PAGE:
She friended me on Facebook and it took me a couple months to decide to accept. When I did, I really let her have it a message. I was careful not to blame her for anything, but I sure called her out on her behavior and tried to illustrate what it meant to me and others that I had to leave early. To her credit, she actually apologized. Whether she really meant it or not, it gave me some good closure, but it's not like it erases the past.


On a somewhat related note, I've been forwarded mission letters from a cousin who mentions in every letter something he has baked that week (we're talking homemade bread from scratch, multiple step baking). I honestly rack my brain because I cannot for the life of me figure out when he finds the time. Because after the chores, cleaning, the errands, doing emails, and writing letters home, you have like 45 minutes of true free time until you have to go back to work at 6pm. As I would quickly find out, P-Day is not really a day-- it's 10am-6pm. I once made cookies for Elders for a meeting and it used up my 45 minutes of free time. I was so disoriented from all the things we had done that day (and the other 6 of the week), I told myself it probably wasn't a good idea to do that again, that I should instead find some alone time (in the apartment) to just be still.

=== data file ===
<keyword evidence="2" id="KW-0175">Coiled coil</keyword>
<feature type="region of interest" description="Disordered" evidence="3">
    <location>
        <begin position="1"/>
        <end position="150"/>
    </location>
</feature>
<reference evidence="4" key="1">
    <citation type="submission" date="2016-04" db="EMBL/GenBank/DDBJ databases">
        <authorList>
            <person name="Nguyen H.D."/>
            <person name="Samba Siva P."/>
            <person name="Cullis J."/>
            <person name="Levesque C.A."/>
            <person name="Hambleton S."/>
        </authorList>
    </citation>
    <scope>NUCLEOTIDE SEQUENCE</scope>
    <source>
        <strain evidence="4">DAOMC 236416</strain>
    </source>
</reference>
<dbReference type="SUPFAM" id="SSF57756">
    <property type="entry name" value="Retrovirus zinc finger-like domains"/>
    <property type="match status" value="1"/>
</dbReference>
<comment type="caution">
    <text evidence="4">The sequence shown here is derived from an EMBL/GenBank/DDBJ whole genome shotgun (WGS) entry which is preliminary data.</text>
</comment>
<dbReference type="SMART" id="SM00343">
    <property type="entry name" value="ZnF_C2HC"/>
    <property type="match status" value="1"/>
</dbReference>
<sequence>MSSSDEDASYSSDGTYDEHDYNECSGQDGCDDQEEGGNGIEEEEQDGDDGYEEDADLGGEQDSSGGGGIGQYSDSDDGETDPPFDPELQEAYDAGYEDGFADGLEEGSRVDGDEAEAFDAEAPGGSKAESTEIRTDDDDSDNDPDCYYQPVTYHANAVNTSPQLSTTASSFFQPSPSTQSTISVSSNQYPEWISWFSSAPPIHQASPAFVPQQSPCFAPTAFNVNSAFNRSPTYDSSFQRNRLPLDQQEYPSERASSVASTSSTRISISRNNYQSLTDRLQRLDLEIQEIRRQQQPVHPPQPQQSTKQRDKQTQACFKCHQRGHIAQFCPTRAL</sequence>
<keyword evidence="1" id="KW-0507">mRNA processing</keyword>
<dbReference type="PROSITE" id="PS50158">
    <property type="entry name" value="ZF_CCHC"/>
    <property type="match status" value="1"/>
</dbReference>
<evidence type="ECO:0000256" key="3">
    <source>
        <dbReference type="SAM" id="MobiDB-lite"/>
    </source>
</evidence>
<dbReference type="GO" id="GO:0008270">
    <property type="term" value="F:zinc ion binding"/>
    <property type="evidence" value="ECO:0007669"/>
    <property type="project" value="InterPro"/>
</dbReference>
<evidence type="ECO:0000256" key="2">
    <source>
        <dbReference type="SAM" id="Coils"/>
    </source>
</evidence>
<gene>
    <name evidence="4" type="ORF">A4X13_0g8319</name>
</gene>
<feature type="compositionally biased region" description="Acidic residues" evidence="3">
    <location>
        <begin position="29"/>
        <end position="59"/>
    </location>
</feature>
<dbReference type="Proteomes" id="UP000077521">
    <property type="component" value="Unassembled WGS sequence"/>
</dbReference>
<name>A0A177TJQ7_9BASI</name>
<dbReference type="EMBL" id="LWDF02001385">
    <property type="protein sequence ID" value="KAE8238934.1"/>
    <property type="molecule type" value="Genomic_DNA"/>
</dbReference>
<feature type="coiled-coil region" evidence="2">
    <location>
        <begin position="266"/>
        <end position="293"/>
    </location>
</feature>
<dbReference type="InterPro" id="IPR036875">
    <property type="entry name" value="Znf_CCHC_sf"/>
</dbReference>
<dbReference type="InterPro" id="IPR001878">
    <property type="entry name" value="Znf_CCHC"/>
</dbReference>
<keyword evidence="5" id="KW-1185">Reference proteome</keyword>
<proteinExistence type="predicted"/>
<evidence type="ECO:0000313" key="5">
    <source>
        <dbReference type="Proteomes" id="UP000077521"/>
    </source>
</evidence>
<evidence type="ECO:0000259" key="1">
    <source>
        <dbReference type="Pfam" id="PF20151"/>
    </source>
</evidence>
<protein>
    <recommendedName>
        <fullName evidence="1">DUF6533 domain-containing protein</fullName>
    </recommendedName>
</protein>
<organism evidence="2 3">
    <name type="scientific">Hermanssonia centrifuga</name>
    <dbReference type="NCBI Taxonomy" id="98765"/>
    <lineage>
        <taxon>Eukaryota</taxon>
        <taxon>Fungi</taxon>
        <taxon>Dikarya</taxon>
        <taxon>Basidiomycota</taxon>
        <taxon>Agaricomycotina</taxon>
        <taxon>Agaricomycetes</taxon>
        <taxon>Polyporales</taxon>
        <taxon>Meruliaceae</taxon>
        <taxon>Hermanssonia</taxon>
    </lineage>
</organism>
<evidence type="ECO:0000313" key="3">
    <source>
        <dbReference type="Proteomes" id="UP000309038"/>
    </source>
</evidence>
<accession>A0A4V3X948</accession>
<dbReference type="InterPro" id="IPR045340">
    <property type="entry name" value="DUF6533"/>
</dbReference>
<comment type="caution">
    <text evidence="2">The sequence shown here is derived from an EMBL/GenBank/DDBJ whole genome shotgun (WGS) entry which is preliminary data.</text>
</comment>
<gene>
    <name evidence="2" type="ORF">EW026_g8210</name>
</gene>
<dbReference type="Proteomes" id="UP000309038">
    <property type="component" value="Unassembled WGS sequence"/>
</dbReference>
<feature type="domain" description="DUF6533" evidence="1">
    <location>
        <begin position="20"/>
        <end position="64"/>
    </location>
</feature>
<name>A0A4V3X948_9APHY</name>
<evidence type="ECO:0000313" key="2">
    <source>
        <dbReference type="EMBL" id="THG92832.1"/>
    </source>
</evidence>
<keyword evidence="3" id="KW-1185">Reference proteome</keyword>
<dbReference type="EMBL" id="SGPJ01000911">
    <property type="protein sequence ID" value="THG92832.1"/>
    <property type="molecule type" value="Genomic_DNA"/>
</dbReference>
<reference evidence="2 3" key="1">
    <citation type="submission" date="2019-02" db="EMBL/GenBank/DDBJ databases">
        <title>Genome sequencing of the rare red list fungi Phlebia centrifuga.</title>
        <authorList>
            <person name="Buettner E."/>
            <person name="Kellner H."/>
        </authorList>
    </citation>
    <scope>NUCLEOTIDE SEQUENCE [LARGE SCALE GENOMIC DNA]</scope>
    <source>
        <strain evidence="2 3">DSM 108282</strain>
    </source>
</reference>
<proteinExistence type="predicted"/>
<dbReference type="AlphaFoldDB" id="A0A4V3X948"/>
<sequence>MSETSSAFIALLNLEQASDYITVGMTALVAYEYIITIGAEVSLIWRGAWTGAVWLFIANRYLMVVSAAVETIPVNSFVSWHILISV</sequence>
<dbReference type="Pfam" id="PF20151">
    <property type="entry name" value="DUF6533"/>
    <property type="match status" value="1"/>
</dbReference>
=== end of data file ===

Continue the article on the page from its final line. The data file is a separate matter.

But then my cousin talks about all the people he's teaching and his successes and "great experience" -- in a European mission! Scandinavia, not exactly known for its God-worshipping (to make a broad stereotype).
So then that makes me think rules are not of utmost importance after all since presumably he's breaking some to bake? (Presumably.)
Am I missing something? Oh, yeah, I was 'sick'. But I didn't break any rules! Aha- there I go conflating being wrong with being sick. I guess it's just frustrating for me to just neatly label my experience with that since it was something so out of my control and because I was trying my very best. As if all my effort was for naught since my sadness held the trump card. (Again, does this even make sense?)

Just a glimpse into my thought process.